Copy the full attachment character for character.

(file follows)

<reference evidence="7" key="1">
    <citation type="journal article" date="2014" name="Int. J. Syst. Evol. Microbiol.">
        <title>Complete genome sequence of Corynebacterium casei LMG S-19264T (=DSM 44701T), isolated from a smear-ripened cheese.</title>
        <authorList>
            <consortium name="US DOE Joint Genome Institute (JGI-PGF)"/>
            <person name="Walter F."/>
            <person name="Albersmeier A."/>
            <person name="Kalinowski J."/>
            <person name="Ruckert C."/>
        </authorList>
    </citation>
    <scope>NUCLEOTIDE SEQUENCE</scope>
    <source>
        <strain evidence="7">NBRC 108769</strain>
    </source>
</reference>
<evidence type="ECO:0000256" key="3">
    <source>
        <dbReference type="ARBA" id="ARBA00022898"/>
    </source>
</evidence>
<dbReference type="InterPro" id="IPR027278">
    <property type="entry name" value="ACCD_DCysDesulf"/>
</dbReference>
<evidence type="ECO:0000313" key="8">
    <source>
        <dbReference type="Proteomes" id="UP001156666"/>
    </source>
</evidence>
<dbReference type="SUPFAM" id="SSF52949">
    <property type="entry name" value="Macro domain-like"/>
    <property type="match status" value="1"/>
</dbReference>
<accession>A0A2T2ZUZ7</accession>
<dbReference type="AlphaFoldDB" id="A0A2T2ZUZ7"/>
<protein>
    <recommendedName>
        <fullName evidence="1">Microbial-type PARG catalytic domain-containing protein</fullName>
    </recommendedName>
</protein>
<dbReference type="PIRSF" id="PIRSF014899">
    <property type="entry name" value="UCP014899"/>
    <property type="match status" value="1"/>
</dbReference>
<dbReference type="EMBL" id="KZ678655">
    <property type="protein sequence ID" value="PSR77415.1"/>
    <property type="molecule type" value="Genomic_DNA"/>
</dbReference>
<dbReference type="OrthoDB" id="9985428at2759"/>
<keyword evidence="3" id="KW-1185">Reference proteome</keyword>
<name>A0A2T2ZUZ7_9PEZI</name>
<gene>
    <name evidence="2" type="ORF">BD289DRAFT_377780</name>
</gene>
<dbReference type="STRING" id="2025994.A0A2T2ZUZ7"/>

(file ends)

<reference evidence="7" key="1">
    <citation type="journal article" date="2014" name="Int. J. Syst. Evol. Microbiol.">
        <title>Complete genome sequence of Corynebacterium casei LMG S-19264T (=DSM 44701T), isolated from a smear-ripened cheese.</title>
        <authorList>
            <consortium name="US DOE Joint Genome Institute (JGI-PGF)"/>
            <person name="Walter F."/>
            <person name="Albersmeier A."/>
            <person name="Kalinowski J."/>
            <person name="Ruckert C."/>
        </authorList>
    </citation>
    <scope>NUCLEOTIDE SEQUENCE</scope>
    <source>
        <strain evidence="7">NBRC 108769</strain>
    </source>
</reference>
<evidence type="ECO:0000256" key="3">
    <source>
        <dbReference type="ARBA" id="ARBA00022898"/>
    </source>
</evidence>
<dbReference type="InterPro" id="IPR027278">
    <property type="entry name" value="ACCD_DCysDesulf"/>
</dbReference>
<evidence type="ECO:0000313" key="8">
    <source>
        <dbReference type="Proteomes" id="UP001156666"/>
    </source>
</evidence>
<dbReference type="SUPFAM" id="SSF52949">
    <property type="entry name" value="Macro domain-like"/>
    <property type="match status" value="1"/>
</dbReference>
<accession>A0A2T2ZUZ7</accession>
<dbReference type="AlphaFoldDB" id="A0A2T2ZUZ7"/>
<protein>
    <recommendedName>
        <fullName evidence="1">Microbial-type PARG catalytic domain-containing protein</fullName>
    </recommendedName>
</protein>
<dbReference type="PIRSF" id="PIRSF014899">
    <property type="entry name" value="UCP014899"/>
    <property type="match status" value="1"/>
</dbReference>
<dbReference type="EMBL" id="KZ678655">
    <property type="protein sequence ID" value="PSR77415.1"/>
    <property type="molecule type" value="Genomic_DNA"/>
</dbReference>
<dbReference type="OrthoDB" id="9985428at2759"/>
<keyword evidence="3" id="KW-1185">Reference proteome</keyword>
<name>A0A2T2ZUZ7_9PEZI</name>
<gene>
    <name evidence="2" type="ORF">BD289DRAFT_377780</name>
</gene>
<dbReference type="STRING" id="2025994.A0A2T2ZUZ7"/>